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What Can We Learn from Parents in Other Countries?
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During our recent trip to India, I was lucky enough to have a chat with some of the parents about a few similarities and differences in child behaviour between both of our countries. The topic that stood out to me the most was getting children to go to bed on time.
Although our countries share this similarity, it was interesting to note that the reasons for children going to bed late seem to differ between these countries.
For example, in Australia, apart from the usual 5000 reasons children give for not going to sleep at bedtime (e.g. they need a drink of water, a hug, another bedtime story, to tell you something extremely important, they suddenly remembered what they did at school today and you need to know immediately, even though they specifically said earlier today that nothing happened at school, they need the toilet, there’s monsters under the bed… and so on and so forth) I suspect the main reason for bedtimes being so late in Australia is due to the increased use of technology in the bedroom (and I think this is an issue not just for children, but for adults also!).
Contrast this to India, which is where I found the main reason for late bedtimes quite fascinating. The parents I spoke to indicated that the family usually wait for everyone to be home so that they can have dinner together with the children before bed. The main issue with this is that the workday tends to finish a lot later in India than in Australia, meaning that dinner may not be served until around 9 or 10 pm at night.
So what can we do about the issue of late bedtimes? Here in Australia, there are definitely things that can be done to reduce technology use, make sure children get to bed earlier, and have better quality sleep:
Avoid all forms of technology before bed (including; TV, iPods, iPads, phones, laptops, video games etc)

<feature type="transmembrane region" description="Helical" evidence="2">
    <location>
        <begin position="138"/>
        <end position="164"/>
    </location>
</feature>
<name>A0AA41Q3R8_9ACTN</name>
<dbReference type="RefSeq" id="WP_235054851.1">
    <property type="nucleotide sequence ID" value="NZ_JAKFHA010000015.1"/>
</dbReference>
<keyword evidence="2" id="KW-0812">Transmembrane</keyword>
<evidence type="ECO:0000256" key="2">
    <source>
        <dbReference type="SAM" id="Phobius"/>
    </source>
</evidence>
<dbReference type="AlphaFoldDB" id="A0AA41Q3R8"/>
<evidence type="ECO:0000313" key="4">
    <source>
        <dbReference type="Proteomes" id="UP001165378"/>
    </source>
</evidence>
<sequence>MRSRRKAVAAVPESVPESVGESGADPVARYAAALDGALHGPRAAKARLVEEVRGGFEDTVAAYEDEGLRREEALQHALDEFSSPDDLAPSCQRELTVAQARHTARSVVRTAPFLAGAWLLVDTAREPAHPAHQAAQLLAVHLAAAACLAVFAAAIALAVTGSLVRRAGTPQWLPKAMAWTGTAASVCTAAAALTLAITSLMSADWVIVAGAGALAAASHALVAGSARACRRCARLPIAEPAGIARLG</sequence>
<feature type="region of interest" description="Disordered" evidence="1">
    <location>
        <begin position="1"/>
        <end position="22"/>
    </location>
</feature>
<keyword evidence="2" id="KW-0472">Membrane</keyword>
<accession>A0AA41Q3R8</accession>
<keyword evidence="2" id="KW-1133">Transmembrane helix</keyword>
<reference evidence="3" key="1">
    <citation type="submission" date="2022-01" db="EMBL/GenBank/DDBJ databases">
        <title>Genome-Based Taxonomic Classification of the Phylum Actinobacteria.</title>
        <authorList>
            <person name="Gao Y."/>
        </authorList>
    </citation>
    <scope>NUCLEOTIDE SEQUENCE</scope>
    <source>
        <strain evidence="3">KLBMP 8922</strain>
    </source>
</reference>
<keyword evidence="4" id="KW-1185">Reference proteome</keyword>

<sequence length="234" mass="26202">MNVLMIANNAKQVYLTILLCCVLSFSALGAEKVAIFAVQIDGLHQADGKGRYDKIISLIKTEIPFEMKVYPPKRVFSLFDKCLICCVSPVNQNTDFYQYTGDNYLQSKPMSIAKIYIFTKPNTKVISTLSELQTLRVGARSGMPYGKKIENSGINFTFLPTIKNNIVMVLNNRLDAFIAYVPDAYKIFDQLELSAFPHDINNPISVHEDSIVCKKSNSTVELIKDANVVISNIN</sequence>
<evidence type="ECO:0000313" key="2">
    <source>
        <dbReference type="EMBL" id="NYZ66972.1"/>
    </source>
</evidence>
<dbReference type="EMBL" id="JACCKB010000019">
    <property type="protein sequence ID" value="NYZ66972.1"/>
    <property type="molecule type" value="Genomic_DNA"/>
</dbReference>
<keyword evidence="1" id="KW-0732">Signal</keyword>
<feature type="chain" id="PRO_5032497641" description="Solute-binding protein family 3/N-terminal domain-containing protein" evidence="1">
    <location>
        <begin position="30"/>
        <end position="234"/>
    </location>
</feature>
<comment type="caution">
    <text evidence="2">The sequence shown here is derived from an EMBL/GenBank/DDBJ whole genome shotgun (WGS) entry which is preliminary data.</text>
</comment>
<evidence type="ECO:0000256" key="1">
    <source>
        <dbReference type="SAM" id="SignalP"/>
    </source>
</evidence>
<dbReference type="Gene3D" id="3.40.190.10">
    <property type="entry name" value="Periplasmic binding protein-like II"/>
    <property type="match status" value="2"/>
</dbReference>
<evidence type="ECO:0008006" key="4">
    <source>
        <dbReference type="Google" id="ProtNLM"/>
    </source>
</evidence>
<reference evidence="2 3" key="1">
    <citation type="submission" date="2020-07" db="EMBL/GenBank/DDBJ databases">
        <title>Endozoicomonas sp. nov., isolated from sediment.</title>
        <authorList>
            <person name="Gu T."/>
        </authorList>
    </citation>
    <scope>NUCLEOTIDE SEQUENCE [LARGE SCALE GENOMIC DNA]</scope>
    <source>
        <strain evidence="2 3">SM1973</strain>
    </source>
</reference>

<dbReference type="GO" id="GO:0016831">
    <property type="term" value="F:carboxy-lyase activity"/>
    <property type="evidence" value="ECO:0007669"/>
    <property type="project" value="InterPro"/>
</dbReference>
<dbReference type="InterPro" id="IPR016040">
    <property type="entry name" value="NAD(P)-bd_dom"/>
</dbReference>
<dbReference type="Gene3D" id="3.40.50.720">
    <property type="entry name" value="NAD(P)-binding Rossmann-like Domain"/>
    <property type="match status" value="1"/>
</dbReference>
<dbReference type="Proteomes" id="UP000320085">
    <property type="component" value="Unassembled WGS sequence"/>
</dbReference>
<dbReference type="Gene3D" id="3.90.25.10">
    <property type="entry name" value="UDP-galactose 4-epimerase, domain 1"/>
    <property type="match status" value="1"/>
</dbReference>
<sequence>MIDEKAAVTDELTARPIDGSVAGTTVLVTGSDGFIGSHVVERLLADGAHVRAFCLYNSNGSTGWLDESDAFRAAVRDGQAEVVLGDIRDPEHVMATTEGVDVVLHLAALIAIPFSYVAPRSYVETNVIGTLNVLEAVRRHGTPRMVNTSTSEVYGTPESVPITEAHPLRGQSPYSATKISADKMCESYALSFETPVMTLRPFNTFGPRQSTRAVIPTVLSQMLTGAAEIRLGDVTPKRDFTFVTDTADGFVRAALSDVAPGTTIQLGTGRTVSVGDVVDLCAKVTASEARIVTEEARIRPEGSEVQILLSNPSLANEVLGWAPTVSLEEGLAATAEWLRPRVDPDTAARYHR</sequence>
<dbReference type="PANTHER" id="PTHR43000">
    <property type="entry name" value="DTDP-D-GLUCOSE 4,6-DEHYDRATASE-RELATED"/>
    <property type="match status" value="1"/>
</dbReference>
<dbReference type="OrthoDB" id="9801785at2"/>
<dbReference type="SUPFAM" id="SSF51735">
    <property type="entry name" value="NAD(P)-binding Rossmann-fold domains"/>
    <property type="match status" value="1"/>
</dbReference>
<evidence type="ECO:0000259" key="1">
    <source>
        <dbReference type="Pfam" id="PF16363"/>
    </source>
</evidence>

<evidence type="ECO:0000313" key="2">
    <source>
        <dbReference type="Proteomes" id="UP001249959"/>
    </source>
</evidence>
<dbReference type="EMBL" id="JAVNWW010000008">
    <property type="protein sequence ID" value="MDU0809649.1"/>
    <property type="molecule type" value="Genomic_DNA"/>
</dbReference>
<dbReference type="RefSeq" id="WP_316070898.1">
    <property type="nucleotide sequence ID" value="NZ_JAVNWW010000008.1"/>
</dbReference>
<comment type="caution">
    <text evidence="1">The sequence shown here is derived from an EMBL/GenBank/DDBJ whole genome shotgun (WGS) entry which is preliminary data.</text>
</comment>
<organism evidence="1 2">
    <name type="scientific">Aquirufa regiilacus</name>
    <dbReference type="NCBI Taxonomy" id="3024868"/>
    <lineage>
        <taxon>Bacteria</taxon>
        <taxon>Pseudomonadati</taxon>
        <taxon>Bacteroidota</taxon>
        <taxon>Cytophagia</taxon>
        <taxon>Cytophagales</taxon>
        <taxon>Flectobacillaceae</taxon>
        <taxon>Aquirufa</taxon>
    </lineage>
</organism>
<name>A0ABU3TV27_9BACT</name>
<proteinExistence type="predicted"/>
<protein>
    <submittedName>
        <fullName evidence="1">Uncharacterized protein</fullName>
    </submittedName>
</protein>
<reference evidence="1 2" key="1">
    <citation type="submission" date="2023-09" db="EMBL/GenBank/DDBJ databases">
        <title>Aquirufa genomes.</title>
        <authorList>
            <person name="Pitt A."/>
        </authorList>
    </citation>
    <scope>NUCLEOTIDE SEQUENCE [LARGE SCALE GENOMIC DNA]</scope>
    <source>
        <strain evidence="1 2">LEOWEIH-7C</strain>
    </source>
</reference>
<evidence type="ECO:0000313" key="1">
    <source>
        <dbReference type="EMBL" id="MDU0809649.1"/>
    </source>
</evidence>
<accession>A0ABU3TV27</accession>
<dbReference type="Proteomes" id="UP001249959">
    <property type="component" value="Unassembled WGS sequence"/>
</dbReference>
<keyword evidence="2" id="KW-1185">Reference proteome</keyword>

Research has found a relationship between the use of technology before bed and difficulties falling asleep, as well as a reduction in the quality of sleep experienced. We therefore recommend avoiding technology before bed and engaging in other activities such as reading, listening to music or relaxation techniques as an alternative. These activities can easily be woven into the bedtime routine.
It may also be beneficial to make sure there is no technology available in your child’s room (e.g. no TV, ipads, phones etc in the bedroom at night time)
It may be beneficial to establish a bed time routine with your child. For example, brush teeth, go to the toilet, put on pyjamas, say goodnight to stuffed toys, read a book, lights out.
For older children, the routine may include additional things with less guidance from you such as a relaxation activity, free time to play a quiet game, read alone etc.
If you would like to introduce relaxation activities into your child’s routine but aren’t sure where to start, make sure you sign up to our newsletter (we will share a relaxation strategy in our next issue!)
Avoid using the bedroom for activities other than bedtime routine and sleeping.
For example, make sure homework is completed in the study or in a quiet area in the house, play and technology can be in the games room, lounge room or other appropriate area of the house.
This will help your child to associate the bedroom with sleep only, which can help to reduce the temptation to want to play or use technology when they should be sleeping… it may even help them go to sleep quicker!
These are just a few examples of strategies than can be used to help your children get to bed on time (and hopefully stay there!)
We have a heap more strategies to share with you in the next few weeks when we launch the ohbeehave website. We will also be giving away a massive
So that you can access these strategies for free! These memberships will go quickly – make sure you sign up to our newsletter so you will be the first to hear when the website launches, and be one of the first to get a free membership for life!
Lastly… what if the reason for late bed times is due to having dinner together as a family?
Well… I’m not really sure if there is a strategy I would suggest to change that.
Having dinner together as a family is one of the most important things you can do with your children. I’m not sure how common it is for families to have dinner at the table together in Australia these days, but it is something I hope we will prioritise when we have children.
It is unfortunate if the trade-off for spending time together as a family is sleep… but whether or not that would apply to us over here I guess depends on the individual family. Either way, I think there is still an important learning to take away here – and I am impressed by the efforts families will go to, to ensure they spend time together!
How about you? Do you wish your kids would just get into bed and stay there? Is dinner together as a family a priority? Do you have a great strategy to get your kids to bed on time that works for you? Let us know in the comments below!
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